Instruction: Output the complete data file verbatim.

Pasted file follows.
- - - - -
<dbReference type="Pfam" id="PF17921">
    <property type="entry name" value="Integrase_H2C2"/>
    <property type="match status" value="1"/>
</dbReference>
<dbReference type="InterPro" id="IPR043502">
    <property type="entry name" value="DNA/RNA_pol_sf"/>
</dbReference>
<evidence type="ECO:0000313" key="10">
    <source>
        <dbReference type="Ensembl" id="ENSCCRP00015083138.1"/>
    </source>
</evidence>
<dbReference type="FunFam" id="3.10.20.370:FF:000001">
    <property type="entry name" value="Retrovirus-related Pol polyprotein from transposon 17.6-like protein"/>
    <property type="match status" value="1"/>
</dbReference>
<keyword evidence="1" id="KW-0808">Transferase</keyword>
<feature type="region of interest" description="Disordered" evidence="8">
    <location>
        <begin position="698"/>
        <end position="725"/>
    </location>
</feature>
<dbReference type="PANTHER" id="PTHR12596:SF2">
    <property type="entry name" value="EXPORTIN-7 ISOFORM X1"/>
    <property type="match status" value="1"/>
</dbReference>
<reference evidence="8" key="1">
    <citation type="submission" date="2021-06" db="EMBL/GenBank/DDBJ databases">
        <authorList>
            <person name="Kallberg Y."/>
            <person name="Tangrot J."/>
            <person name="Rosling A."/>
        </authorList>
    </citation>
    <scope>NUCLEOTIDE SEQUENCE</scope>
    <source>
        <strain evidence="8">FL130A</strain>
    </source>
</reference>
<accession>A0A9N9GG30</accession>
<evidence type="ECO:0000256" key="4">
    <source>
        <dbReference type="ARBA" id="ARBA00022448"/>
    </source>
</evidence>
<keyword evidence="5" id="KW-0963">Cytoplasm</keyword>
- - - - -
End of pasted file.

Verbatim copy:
<dbReference type="Pfam" id="PF17921">
    <property type="entry name" value="Integrase_H2C2"/>
    <property type="match status" value="1"/>
</dbReference>
<dbReference type="InterPro" id="IPR043502">
    <property type="entry name" value="DNA/RNA_pol_sf"/>
</dbReference>
<evidence type="ECO:0000313" key="10">
    <source>
        <dbReference type="Ensembl" id="ENSCCRP00015083138.1"/>
    </source>
</evidence>
<dbReference type="FunFam" id="3.10.20.370:FF:000001">
    <property type="entry name" value="Retrovirus-related Pol polyprotein from transposon 17.6-like protein"/>
    <property type="match status" value="1"/>
</dbReference>
<keyword evidence="1" id="KW-0808">Transferase</keyword>
<feature type="region of interest" description="Disordered" evidence="8">
    <location>
        <begin position="698"/>
        <end position="725"/>
    </location>
</feature>
<dbReference type="PANTHER" id="PTHR12596:SF2">
    <property type="entry name" value="EXPORTIN-7 ISOFORM X1"/>
    <property type="match status" value="1"/>
</dbReference>
<reference evidence="8" key="1">
    <citation type="submission" date="2021-06" db="EMBL/GenBank/DDBJ databases">
        <authorList>
            <person name="Kallberg Y."/>
            <person name="Tangrot J."/>
            <person name="Rosling A."/>
        </authorList>
    </citation>
    <scope>NUCLEOTIDE SEQUENCE</scope>
    <source>
        <strain evidence="8">FL130A</strain>
    </source>
</reference>
<accession>A0A9N9GG30</accession>
<evidence type="ECO:0000256" key="4">
    <source>
        <dbReference type="ARBA" id="ARBA00022448"/>
    </source>
</evidence>
<keyword evidence="5" id="KW-0963">Cytoplasm</keyword>